Questions for the Author:
Tell us about a moment in your life when you felt romance surrounding you.
Back in 2013, I was on a book tour in Europe, promoting my 2012 release, The Sweetness of Forgetting. I stopped in Paris for a night to have dinner with my good friend Lauren, who’d been my roommate in Paris in 2002. After dinner, she suggested taking a walk by our old apartment, which sits just a block and a half from the Eiffel Tower. I was exhausted, having just flown in from Madrid, and I was getting over the flu, so I declined, but she was insistent. I really, really want to see it at night, she said. Remember how beautiful the street is at night? Come on. I’ll carry your suitcase for you. Please?
It seemed important to her, so I shrugged and agreed. Fifteen minutes later, we rounded the corner to our old street with the Eiffel Tower sparkling ahead of us. I turned with a smile to tell her I was glad shed suggested coming after all, but she was several feet behind me, a strange smile on her face. She nodded at someone walking toward us, and I turned.
The scene seemed to develop in slow motion. Backlit by the Eiffel Tower, my boyfriend who was supposed to be at home in Florida was striding toward me on a street in Paris, dressed in a suit and tie. As I stared, he dropped down on one knee in front of me, held up a ring and asked me to marry him.
I can’t remember everything he said; I was so stunned that the world felt like it was spinning. But of course I said yes! We celebrated at the café down the block with two glasses of champagne, overlooking the Eiffel Tower, and we were married nearly a year later. To this day, I can’t believe he coordinated such a surprise. Now, I can’t think of Paris or the Eiffel Tower without thinking of the proposal. It was one of the most beautiful moments of my life.
Tell us about someone special in your life (other than your partner) with whom you share romance.
My dear friend Lauren Elkin ( laurenelkin.tumblr.com ) who was also my roommate in Paris in 2002 has always been someone to share romance with. Not only did she help my now-husband arrange his proposal in Paris (see above), but she has always been a person who follows her heart, which has been a wonderful example for me. Shes a talented novelist, essayist, literary critic and lecturer who left her home in New York to begin a whole new life in Paris, simply because it’s what her heart told her to do. While I was sitting around making practical decisions, she was living a life full of passion because she always dared to leap. She has always encouraged me to follow my passions too, and she’s someone I know I can always discuss love with. She’s the perfect blend of logical and emotional (which illuminates her beautiful writing too, by the way), and she’s taught me to be a more open version of myself and to always go where my heart leads me.
Do you have a place in the world or a sound that you equate with romance?
Yes. Paris. Of course that sounds obvious, right? Who doesn’t associate Paris with romance? But my now-husband proposed to me there; our wedding was partially Paris-themed, and we returned to Paris on our honeymoon. It’s also the place where I began writing my first novel all the way back in 2002, so it has always been filled with love and romance for me.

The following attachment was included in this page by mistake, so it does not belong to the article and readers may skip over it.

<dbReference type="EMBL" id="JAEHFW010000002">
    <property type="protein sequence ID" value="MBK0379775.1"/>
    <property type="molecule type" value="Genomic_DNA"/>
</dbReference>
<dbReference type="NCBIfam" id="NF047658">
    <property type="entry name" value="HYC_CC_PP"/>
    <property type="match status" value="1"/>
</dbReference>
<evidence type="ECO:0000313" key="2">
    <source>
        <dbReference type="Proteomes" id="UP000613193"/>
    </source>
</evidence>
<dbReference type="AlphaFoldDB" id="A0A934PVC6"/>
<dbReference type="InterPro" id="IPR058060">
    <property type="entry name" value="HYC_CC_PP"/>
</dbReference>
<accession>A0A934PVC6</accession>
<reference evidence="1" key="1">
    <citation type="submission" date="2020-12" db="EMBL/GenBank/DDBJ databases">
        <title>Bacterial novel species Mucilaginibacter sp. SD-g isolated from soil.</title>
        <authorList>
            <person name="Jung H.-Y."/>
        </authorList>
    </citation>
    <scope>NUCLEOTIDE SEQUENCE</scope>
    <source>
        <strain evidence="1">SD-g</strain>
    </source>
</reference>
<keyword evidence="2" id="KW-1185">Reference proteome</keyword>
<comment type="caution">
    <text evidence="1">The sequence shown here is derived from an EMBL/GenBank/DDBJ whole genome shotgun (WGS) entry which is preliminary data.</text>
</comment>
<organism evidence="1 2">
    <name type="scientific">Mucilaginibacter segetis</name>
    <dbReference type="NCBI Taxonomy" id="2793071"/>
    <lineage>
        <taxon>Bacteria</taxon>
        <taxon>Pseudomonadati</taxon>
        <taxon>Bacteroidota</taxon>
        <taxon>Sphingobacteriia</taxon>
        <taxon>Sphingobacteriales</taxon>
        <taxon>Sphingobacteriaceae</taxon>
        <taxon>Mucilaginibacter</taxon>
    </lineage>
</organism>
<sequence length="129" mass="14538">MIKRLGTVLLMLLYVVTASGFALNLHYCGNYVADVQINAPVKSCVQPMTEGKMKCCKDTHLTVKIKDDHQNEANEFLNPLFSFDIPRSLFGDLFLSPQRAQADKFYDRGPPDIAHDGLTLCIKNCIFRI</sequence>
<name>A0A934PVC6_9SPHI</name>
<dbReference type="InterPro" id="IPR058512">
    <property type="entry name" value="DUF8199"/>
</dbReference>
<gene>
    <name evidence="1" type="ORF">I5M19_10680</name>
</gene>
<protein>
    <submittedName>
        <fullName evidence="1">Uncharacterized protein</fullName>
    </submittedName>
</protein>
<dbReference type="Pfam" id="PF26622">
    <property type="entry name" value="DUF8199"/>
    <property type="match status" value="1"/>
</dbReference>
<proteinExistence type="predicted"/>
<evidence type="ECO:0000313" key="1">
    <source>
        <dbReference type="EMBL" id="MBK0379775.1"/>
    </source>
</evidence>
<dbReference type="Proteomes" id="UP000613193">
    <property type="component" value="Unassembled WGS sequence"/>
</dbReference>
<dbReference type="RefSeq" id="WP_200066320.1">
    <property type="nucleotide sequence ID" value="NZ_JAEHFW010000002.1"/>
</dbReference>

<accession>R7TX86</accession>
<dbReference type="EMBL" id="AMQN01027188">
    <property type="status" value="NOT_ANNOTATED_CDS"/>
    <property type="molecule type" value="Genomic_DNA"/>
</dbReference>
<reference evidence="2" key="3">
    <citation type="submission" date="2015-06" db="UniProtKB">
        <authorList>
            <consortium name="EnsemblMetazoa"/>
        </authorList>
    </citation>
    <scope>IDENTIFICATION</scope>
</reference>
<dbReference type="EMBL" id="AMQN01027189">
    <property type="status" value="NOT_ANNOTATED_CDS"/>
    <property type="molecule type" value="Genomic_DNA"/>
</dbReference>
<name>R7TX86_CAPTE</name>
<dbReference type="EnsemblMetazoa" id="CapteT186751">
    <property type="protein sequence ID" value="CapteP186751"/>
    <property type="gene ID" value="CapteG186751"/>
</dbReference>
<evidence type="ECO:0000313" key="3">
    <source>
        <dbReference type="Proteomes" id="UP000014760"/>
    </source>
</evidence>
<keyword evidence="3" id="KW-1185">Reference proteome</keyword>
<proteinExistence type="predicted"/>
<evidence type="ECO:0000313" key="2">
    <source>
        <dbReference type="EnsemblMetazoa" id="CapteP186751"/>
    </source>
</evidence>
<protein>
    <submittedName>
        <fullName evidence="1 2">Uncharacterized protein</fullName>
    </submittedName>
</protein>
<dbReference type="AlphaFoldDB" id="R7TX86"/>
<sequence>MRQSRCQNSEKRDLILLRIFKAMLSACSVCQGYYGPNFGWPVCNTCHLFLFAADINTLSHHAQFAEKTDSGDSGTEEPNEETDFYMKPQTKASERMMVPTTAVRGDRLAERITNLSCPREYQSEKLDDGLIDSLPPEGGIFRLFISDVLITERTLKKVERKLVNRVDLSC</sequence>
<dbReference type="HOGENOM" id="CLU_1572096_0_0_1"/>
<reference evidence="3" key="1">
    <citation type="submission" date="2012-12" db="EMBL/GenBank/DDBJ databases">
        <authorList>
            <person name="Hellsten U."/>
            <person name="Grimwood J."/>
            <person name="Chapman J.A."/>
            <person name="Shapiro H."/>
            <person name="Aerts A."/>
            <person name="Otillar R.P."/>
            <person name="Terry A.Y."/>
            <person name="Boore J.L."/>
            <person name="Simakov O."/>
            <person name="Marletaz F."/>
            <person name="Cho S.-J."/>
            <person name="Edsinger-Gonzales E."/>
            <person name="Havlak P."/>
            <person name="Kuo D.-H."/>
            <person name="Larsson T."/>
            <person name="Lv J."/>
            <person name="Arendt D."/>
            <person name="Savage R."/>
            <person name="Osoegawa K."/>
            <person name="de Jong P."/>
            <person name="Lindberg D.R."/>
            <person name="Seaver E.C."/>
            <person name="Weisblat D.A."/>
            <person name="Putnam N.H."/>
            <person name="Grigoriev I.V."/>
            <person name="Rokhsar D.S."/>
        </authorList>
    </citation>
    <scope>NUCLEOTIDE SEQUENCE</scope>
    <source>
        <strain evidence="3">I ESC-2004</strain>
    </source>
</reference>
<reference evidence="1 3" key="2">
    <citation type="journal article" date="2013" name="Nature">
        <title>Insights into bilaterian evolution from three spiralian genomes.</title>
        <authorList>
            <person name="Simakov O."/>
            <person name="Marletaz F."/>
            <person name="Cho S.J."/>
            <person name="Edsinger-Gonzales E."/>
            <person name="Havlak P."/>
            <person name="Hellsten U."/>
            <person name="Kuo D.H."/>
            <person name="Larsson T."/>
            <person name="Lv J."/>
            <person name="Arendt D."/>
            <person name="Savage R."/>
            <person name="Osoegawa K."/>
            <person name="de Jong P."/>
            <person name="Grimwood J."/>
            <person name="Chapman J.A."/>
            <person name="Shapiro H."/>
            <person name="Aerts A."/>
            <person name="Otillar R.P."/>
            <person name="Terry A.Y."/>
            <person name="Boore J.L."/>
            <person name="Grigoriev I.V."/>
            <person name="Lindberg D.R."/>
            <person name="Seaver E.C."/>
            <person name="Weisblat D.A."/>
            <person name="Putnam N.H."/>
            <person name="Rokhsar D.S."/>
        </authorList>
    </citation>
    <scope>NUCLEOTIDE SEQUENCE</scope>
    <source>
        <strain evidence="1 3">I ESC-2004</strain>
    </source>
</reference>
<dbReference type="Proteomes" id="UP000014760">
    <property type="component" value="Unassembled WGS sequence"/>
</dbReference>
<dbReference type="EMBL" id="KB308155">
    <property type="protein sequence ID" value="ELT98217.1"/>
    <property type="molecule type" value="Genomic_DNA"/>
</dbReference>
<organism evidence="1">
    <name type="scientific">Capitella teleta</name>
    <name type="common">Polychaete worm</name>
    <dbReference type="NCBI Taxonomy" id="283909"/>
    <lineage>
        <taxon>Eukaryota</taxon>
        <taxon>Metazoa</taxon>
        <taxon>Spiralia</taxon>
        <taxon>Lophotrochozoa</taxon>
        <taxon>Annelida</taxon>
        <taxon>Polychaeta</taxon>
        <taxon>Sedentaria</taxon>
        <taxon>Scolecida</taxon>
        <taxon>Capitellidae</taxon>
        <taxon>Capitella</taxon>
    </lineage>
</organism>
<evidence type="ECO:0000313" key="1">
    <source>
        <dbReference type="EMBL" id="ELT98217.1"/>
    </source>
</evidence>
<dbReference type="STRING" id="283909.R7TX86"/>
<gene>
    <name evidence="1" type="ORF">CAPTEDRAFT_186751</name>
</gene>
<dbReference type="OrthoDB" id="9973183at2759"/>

Who is your (or a) favorite romantic couple?
I’ve always really liked Helen (played by Gwyneth Paltrow) and James (played by John Hannah) from the 1998 movie Sliding Doors. Their chemistry is wonderful, and the situations in which they find themselves feel very real (whereas movie romances often feel a bit contrived). I also like the idea that they were somehow fated to find each other, no matter which direction their lives took.
Tell us about your dream date.
It’s funny; back when I was single, I used to think of dream dates in terms of huge romantic gestures. And I certainly went on a few of those types of dates. But my favorite date I’ve ever been on was my first date with my husband in December 2011. We’d been friends for years, but our timing had never been right; one or the other of us was always in a relationship, and because of that, I’d never really considered him a romantic option. But then we found ourselves single at the same time. He asked me out, and although the events of the date—dinner at McCormick & Schmick’s followed by a movie (2011s The Muppets)—weren’t anything extraordinary, the date itself was. The air just felt charged with something magical. I’d never been on a date before where my heart pounded every time the guy looked at me, and I’d never had conversation flow so perfectly and naturally. The goodnight kiss felt beautiful and oh-so-right—like coming home. It sounds crazy, but I knew by the end of the night that I was going to marry this guy. Everything just felt so different with him, and I knew it was exactly how it was supposed to feel.
Kristin Harmel and Gallery Books/Simon & Schuster are generously giving away a copy of both When We Meet Again and The Life Intended to one lucky US reader, apologies to international friends.
To enter the giveaway, leave a comment below or on the *Facebook post you’ll find here (or both – Share the Love!) ;o) by 11:59 pm PST August 25, 2016. Good luck!
(*You don’t have to like the FB page, but we do recommend it. It’s easier to contact you if you win. Also consider joining the Read-A-Romance Book Club page, where we discuss romance of all kinds and will have drawings and events throughout the year.)
Kristin Harmel is the international bestselling author of When We Meet Again, The Sweetness of Forgetting and The Life Intended, along with several other novels. Her work has been featured in People, Womans Day, Mens Health, Runners World, and Ladies Home Journal, among many other media outlets. She lives in Orlando, Florida.
Buy Kristin’s books:
*Please note that the Amazon button, most cover images and many text links connect to a Read-A-Romance Month affiliate portal. Thanks so much for your help & support!